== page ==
|Full name||AFC Bournemouth|
|Nickname(s)||The Cherries, Boscombe|
|Head coach||Scott Parker|
|2020–21||EFL Championship, 6th of 24|
AFC Bournemouth (// (listen)) is a professional association football club based in Kings Park, Boscombe, a suburb of Bournemouth, Dorset, England. The team compete in the Championship, the second tier of the English football league system. Formed in 1899 as Boscombe, the club adopted their current name in 1971. Nicknamed "The Cherries", Bournemouth have played their home games at Dean Court since 1910.
Their home colours are red and black striped shirts, with black shorts and socks, inspired by that of Italian club A.C. Milan.
Initially known as Boscombe, the club competed in regional football leagues before going up from the Hampshire League to the Southern League in 1920. Now known as Bournemouth & Boscombe Athletic, they were elected into the Football League in 1923. They remained in the Third Division South for 35 years, winning the Third Division South Cup in 1946. Placed in the newly reorganised Third Division in 1958, they suffered relegation in 1970, but would win an immediate promotion in 1970–71. Relegated back into the Fourth Division in 1975, Bournemouth were promoted again in 1981–82 and after lifting the Associate Members' Cup in 1984 would go on to win the Third Division title in 1986–87. They spent three seasons in the second tier but entered administration in 1997 and ended up back in the fourth tier with relegation in 2002, though immediately gained promotion by winning the play-offs in 2003.
Bournemouth entered administration for a second time and were relegated back into League Two in 2008, but ended the year by appointing Eddie Howe as manager. Under Howe's stewardship, Bournemouth won three promotions in six years to win a place in the first tier of English football for the first time. This was achieved with a second-place finish in League Two in 2009–10, a second-place finish in League One in 2012–13 and a Championship title in 2014–15. The club remained in the Premier League for five seasons before suffering relegation in 2020.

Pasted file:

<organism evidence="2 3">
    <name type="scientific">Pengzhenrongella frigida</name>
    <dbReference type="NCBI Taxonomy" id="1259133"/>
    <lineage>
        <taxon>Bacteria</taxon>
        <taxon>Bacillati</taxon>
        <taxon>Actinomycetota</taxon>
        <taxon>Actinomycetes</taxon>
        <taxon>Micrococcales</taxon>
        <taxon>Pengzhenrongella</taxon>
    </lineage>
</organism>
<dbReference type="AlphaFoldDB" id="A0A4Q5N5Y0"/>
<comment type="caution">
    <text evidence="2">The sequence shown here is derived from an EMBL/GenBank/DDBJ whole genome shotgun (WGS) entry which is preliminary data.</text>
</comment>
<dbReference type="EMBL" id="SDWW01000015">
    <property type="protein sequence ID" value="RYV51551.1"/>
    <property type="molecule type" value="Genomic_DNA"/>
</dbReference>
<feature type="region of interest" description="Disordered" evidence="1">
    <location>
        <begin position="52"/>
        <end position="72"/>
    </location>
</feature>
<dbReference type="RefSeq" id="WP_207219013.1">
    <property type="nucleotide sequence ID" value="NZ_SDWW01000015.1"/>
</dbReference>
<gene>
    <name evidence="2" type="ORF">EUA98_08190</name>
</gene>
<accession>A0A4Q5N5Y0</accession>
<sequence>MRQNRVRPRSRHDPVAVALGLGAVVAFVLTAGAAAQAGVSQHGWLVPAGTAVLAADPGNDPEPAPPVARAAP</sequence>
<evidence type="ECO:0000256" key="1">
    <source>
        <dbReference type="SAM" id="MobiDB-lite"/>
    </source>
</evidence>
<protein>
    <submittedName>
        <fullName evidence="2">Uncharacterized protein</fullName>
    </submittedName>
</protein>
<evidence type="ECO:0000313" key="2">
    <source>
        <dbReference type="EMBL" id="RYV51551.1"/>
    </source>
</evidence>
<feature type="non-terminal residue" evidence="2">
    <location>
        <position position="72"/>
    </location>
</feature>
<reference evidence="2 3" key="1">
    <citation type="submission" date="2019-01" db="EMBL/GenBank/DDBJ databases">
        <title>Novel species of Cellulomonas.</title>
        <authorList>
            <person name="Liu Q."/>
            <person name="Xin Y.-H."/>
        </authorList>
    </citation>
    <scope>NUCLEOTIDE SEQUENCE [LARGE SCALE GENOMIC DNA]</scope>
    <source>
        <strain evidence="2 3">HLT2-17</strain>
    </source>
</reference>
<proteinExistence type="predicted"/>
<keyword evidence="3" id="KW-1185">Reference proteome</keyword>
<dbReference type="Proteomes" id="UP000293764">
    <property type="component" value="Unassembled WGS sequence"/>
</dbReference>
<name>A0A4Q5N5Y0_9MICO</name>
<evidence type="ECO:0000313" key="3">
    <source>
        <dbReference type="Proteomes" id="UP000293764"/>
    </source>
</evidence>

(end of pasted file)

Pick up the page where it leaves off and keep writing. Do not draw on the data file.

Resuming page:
Although the exact date of the club's foundation is not known, there is proof that it was formed in the autumn of 1899 out of the remains of the older Boscombe St. John's Institute Football Club The club was originally known as Boscombe Football Club. The first president was Mr. J. C. Nutt.
In their first season, 1899–1900, Boscombe competed in the Bournemouth and District Junior League. They also played in the Hants Junior Cup. During the first two seasons, they played on a football pitch in Castlemain Avenue, Pokesdown. From their third season, the team played on a pitch in King's Park. In the 1905–06 season, Boscombe graduated to senior amateur football.
In 1910, the club was granted a long lease over some wasteland next to Kings Park as the club's football ground by local businessman J.E. Cooper-Dean. With their own ground, named Dean Court after the benefactor, the club continued to thrive and dominated the local football scene. The same year the club signed its first professional player Baven Penton.
Around about this time, the club obtained their nickname "The Cherries". There are two leading explanations of how the club gained the nickname: from the cherry-red striped shirts that the team played in, and, perhaps less plausible, because Dean Court was built adjacent to the Cooper-Dean estate, which, it is believed, may have contained many cherry trees.
For the first time, during the 1913–14 season, the club competed in the FA Cup. The club's progress, however, was halted in 1914 with the outbreak of World War I, and Boscombe returned to the Hampshire League.
Bournemouth & Boscombe Athletic
To make the club more representative of the district, the name was changed to Bournemouth & Boscombe Athletic Football Club in 1923. During the same year, the club was elected to the newly expanded Third Division South. The first league match was at Swindon Town on 25 August 1923, which Bournemouth lost 3–1. The first league game at Dean Court was also against Swindon, where Bournemouth gained their first league point after a 0–0 draw.